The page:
On May 29, the Constitutional Court opened proceedings in this case and set its consideration in the form of a verbal hearing for June 11. The court then proceeded to the consideration of the case behind closed doors.”
4. Ukrainian MP Dmytro Tymchuk found shot dead at home
 
Dmytro Tymchuk. Photo – BBC
The BBC reported on June 19, “Prominent Ukrainian MP and military affairs analyst Dmytro Tymchuk has been found shot dead at his home in the capital Kyiv. It is unclear whether he was murdered, killed himself deliberately or shot himself accidentally with his pistol, the interior ministry says.
          A fellow MP from the People’s Front party said his friend had been found with a gunshot wound to the head. Mr. Tymchuk had blogged extensively about the conflict in eastern Ukraine. Just a day before his death, he summarised on Facebook (in Russian) the latest fighting along the line […] Tributes on Facebook speak of his ‘invaluable contribution to the fight for Ukraine’ and question how a man from a military background could have accidentally shot himself.
          Asked what lines of inquiry police were pursuing, interior ministry spokesman Artem Shevchenko said: ‘It is one of three things: Murder, suicide or negligent handling of a weapon.’
         Mr Tymchuk was a former naval officer who came to national prominence in 2014 with his blogging on Russia’s annexation of Crimea and the conflict in eastern Ukraine.
          In particular, he set up the Information Resistance blog, which seeks to expose Russian military involvement in the ongoing conflict. He was elected to parliament in October 2014 as a member of then-Prime Minister Arseniy Yatsenyuk’s People’s Front party.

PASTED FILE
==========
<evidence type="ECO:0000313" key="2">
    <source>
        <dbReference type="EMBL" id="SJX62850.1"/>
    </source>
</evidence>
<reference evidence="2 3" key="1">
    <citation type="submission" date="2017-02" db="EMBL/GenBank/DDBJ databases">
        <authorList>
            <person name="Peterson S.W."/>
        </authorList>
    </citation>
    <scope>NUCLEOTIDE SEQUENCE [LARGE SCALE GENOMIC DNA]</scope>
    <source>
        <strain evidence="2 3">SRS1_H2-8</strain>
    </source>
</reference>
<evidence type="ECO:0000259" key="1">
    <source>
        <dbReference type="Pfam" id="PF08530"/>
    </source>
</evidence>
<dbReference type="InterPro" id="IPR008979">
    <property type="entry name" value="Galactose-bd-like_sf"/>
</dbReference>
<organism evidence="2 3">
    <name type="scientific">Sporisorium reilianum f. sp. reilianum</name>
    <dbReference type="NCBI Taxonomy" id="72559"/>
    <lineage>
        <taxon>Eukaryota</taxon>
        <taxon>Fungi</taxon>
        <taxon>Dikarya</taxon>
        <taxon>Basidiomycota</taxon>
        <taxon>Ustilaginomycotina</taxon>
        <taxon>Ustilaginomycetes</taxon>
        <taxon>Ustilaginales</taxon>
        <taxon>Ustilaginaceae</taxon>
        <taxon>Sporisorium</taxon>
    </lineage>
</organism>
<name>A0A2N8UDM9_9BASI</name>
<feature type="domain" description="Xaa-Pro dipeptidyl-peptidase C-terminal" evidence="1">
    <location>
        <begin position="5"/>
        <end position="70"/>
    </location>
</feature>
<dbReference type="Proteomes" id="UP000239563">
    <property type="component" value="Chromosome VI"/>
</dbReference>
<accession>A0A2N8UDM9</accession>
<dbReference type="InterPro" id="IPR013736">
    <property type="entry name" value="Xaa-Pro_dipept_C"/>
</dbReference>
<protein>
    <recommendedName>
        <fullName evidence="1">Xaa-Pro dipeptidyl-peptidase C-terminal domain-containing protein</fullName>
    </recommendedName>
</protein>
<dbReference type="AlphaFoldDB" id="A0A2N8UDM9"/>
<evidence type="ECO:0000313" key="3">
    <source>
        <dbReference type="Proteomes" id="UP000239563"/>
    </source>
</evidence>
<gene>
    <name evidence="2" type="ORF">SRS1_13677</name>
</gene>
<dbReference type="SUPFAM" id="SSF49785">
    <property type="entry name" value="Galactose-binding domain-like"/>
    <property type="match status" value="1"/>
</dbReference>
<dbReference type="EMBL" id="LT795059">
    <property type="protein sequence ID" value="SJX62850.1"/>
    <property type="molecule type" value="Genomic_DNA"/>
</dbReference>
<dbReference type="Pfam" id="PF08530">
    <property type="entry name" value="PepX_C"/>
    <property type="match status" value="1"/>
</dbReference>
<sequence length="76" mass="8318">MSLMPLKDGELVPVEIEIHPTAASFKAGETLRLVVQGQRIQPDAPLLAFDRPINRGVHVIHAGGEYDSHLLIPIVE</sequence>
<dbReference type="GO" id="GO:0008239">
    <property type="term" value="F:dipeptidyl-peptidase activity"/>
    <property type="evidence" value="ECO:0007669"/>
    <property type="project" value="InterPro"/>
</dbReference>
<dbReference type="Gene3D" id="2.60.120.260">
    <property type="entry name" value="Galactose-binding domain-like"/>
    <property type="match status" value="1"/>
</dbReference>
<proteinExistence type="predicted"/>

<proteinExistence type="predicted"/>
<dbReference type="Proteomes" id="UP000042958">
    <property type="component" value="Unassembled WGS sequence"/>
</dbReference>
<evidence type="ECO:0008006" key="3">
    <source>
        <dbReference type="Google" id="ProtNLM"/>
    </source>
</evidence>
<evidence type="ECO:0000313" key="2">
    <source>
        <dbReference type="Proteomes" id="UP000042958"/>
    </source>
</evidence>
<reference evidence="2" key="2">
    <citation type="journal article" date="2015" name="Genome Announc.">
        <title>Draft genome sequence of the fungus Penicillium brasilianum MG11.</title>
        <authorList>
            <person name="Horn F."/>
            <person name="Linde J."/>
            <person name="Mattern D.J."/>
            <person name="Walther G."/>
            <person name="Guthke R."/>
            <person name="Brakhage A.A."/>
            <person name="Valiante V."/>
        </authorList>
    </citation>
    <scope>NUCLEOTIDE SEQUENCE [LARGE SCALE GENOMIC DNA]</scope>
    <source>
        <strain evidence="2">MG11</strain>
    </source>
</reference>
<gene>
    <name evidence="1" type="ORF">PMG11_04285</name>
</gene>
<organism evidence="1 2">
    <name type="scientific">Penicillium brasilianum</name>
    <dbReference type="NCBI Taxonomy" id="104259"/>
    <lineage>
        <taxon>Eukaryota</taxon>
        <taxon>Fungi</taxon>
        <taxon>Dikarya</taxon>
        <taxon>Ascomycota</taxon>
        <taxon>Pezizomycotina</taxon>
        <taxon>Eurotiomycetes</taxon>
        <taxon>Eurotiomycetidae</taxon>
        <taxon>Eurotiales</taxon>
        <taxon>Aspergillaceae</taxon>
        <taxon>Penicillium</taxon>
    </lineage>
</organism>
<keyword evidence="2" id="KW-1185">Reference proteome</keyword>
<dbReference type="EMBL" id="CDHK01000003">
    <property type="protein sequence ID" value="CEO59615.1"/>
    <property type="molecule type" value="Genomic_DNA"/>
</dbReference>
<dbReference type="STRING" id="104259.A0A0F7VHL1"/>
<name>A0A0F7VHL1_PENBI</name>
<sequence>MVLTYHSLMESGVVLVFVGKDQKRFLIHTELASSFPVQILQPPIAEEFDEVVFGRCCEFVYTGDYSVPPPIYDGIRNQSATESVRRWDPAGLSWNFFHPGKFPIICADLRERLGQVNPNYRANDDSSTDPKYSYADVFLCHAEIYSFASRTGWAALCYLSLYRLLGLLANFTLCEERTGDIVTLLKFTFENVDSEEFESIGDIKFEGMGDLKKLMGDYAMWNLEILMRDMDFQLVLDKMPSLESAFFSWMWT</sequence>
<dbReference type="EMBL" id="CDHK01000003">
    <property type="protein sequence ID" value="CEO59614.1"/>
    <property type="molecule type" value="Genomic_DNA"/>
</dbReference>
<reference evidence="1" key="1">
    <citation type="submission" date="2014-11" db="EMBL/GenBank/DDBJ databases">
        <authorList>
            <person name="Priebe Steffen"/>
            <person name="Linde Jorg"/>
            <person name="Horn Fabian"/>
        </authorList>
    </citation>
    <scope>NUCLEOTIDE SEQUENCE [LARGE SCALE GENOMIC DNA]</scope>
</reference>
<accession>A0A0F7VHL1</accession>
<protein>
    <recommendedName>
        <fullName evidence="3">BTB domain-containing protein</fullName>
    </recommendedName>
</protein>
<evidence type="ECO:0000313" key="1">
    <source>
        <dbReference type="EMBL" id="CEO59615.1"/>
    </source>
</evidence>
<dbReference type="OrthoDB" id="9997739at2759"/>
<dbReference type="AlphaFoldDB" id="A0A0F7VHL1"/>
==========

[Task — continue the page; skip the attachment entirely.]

At the high point of the conflict in Eastern Ukraine, Dmytro Tymchuk was one of the main newsmakers for Ukrainians. In the information vacuum, chaos and panic of the war that had just broken out, he positioned himself as an independent military analyst with his own intelligence sources and access to leaks.
          But actually his role was seen by many as that of a person who said out loud what Ukrainian officials could not for diplomatic and other reasons. Journalists often referred to Tymchuk as a person who was able to explain what was really going on on the battlegrounds of the hybrid war from the Ukrainian viewpoint.
          He came out with the toughest criticism of Russia and always blamed it for this war. Once he was elected to the parliament, he switched to legislative work. Given he was a newsmaker during the war who knew a lot, his strange death raises concerns and suspicions in Ukraine.”
5. Journalist beaten in Cherkasy dies after coma
 
Vadym Komarov. Photo – Hromadske International


Hromadske International reported, “Vadym Komarov, the Ukrainian journalist who was beaten on May 4 in the central Ukrainian city of Cherkasy, has died following more than a month in a state of coma. This was reported by the Head of National Journalist Union of Ukraine Sergiy Tomilenko.